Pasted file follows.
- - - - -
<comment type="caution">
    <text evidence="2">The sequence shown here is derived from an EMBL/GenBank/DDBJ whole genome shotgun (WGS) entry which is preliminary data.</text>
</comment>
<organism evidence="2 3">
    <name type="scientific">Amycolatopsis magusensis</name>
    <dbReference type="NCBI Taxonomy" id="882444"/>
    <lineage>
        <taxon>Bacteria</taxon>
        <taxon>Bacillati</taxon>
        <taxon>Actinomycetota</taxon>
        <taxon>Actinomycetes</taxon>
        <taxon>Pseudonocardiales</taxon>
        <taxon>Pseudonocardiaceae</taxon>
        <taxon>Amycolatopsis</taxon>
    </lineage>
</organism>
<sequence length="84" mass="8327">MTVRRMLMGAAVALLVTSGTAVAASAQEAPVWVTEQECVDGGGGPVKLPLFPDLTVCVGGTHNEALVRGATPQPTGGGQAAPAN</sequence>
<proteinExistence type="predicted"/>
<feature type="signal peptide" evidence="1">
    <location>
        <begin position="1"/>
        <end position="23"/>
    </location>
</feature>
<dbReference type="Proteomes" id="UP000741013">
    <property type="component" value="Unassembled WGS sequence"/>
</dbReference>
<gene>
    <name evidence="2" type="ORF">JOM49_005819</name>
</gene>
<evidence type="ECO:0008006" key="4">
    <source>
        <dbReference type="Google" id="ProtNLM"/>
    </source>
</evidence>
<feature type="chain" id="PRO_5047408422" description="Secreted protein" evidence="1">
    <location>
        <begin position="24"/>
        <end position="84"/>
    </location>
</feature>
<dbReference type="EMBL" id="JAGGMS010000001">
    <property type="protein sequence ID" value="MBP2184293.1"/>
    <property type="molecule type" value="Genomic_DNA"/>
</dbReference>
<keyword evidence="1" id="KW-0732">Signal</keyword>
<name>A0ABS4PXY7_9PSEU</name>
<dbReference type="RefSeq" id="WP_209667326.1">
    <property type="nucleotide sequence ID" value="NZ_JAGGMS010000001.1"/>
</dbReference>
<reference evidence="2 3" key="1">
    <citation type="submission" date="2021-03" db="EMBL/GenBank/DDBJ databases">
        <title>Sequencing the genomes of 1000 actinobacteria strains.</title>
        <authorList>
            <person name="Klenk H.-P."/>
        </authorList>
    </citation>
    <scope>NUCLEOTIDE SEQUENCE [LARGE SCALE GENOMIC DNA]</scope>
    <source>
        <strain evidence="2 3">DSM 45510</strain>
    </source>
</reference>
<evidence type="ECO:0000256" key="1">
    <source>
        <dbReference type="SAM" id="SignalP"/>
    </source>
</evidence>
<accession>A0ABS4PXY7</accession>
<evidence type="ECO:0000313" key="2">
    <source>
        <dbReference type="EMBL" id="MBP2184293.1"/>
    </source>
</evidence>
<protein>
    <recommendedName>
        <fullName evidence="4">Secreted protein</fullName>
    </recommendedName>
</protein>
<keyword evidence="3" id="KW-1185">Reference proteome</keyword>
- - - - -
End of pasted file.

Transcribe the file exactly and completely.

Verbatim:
<comment type="caution">
    <text evidence="2">The sequence shown here is derived from an EMBL/GenBank/DDBJ whole genome shotgun (WGS) entry which is preliminary data.</text>
</comment>
<organism evidence="2 3">
    <name type="scientific">Amycolatopsis magusensis</name>
    <dbReference type="NCBI Taxonomy" id="882444"/>
    <lineage>
        <taxon>Bacteria</taxon>
        <taxon>Bacillati</taxon>
        <taxon>Actinomycetota</taxon>
        <taxon>Actinomycetes</taxon>
        <taxon>Pseudonocardiales</taxon>
        <taxon>Pseudonocardiaceae</taxon>
        <taxon>Amycolatopsis</taxon>
    </lineage>
</organism>
<sequence length="84" mass="8327">MTVRRMLMGAAVALLVTSGTAVAASAQEAPVWVTEQECVDGGGGPVKLPLFPDLTVCVGGTHNEALVRGATPQPTGGGQAAPAN</sequence>
<proteinExistence type="predicted"/>
<feature type="signal peptide" evidence="1">
    <location>
        <begin position="1"/>
        <end position="23"/>
    </location>
</feature>
<dbReference type="Proteomes" id="UP000741013">
    <property type="component" value="Unassembled WGS sequence"/>
</dbReference>
<gene>
    <name evidence="2" type="ORF">JOM49_005819</name>
</gene>
<evidence type="ECO:0008006" key="4">
    <source>
        <dbReference type="Google" id="ProtNLM"/>
    </source>
</evidence>
<feature type="chain" id="PRO_5047408422" description="Secreted protein" evidence="1">
    <location>
        <begin position="24"/>
        <end position="84"/>
    </location>
</feature>
<dbReference type="EMBL" id="JAGGMS010000001">
    <property type="protein sequence ID" value="MBP2184293.1"/>
    <property type="molecule type" value="Genomic_DNA"/>
</dbReference>
<keyword evidence="1" id="KW-0732">Signal</keyword>
<name>A0ABS4PXY7_9PSEU</name>
<dbReference type="RefSeq" id="WP_209667326.1">
    <property type="nucleotide sequence ID" value="NZ_JAGGMS010000001.1"/>
</dbReference>
<reference evidence="2 3" key="1">
    <citation type="submission" date="2021-03" db="EMBL/GenBank/DDBJ databases">
        <title>Sequencing the genomes of 1000 actinobacteria strains.</title>
        <authorList>
            <person name="Klenk H.-P."/>
        </authorList>
    </citation>
    <scope>NUCLEOTIDE SEQUENCE [LARGE SCALE GENOMIC DNA]</scope>
    <source>
        <strain evidence="2 3">DSM 45510</strain>
    </source>
</reference>
<evidence type="ECO:0000256" key="1">
    <source>
        <dbReference type="SAM" id="SignalP"/>
    </source>
</evidence>
<accession>A0ABS4PXY7</accession>
<evidence type="ECO:0000313" key="2">
    <source>
        <dbReference type="EMBL" id="MBP2184293.1"/>
    </source>
</evidence>
<protein>
    <recommendedName>
        <fullName evidence="4">Secreted protein</fullName>
    </recommendedName>
</protein>
<keyword evidence="3" id="KW-1185">Reference proteome</keyword>